Dartmouth Computer Science Technical Report TR2007-586
We study the security challenges that arise in \em people-centric urban sensing, a new sensor-networking paradigm that leverages humans as part of the sensing infrastructure. Most prior work on sensor networks has focused on collecting and processing ephemeral data about the environment using a static topology and an application-aware infrastructure. People-centric urban sensing, however, involves collecting, storing, processing and fusing large volumes of data related to every-day human activities. Sensing is performed in a highly dynamic and mobile environment, and supports (among other things) pervasive computing applications that are focused on enhancing the user's experience. In such a setting, where humans are the central focus, there are new challenges for information security; not only because of the complex and dynamic communication patterns, but also because the data originates from sensors that are carried by a person—not a tiny sensor thrown in the forest or mounted on the neck of an animal. In this paper we aim to instigate discussion about this critical issue—because people-centric sensing will never succeed without adequate provisions for security and privacy. To that end, we outline several important challenges and suggest general solutions that hold promise in this new paradigm of sensor networks.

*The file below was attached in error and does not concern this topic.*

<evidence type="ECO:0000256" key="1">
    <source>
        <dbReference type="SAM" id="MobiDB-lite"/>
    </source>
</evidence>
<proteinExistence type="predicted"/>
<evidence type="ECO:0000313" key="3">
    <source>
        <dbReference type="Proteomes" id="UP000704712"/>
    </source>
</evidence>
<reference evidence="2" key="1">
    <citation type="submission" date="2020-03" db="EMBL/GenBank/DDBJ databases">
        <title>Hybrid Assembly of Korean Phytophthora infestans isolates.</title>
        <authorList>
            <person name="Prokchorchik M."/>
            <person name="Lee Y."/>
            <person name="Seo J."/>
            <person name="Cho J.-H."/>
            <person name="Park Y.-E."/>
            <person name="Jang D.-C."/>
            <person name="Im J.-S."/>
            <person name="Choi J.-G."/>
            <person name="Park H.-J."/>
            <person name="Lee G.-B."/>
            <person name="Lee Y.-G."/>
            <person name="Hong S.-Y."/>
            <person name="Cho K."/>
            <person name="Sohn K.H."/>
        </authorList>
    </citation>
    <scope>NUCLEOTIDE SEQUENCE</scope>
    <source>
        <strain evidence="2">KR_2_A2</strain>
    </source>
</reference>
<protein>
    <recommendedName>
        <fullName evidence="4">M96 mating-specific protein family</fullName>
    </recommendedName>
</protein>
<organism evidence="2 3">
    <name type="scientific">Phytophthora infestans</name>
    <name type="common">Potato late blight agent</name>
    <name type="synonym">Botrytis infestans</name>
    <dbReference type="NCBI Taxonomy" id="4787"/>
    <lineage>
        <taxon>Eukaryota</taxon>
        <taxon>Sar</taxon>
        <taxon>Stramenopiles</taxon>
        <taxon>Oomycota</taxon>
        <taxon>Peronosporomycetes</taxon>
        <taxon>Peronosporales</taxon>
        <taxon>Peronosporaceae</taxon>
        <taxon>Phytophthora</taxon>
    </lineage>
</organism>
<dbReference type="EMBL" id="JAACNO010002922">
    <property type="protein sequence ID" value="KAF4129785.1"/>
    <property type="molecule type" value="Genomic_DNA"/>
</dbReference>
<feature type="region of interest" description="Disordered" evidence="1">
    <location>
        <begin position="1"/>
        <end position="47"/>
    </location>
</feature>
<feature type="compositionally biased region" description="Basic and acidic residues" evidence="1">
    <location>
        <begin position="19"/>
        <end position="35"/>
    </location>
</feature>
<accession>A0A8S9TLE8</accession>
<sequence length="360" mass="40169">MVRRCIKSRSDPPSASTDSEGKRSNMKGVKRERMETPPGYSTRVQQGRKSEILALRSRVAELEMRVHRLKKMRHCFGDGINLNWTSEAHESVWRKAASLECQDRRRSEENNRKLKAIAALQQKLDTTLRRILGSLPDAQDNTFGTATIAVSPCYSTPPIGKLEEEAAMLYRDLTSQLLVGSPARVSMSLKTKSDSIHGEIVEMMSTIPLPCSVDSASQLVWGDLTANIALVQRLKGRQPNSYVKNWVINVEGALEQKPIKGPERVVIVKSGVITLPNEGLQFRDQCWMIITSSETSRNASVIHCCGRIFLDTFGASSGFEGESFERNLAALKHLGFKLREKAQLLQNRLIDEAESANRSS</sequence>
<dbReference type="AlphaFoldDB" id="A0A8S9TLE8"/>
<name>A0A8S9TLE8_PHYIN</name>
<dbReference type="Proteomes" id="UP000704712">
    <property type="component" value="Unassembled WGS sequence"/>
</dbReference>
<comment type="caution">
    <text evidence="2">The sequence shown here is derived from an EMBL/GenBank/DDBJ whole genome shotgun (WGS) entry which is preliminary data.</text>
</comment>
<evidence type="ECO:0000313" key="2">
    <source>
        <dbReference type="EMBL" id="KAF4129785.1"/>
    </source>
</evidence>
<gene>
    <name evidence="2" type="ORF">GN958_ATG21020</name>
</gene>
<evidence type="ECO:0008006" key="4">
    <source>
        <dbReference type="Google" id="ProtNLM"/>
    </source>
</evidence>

Johnson, Peter; Kapadia, Apu; Kotz, David; and Triandopoulos, Nikos, "People-Centric Urban Sensing: Security Challenges for the New Paradigm" (2007). Open Dartmouth: Faculty Open Access Articles. 3062.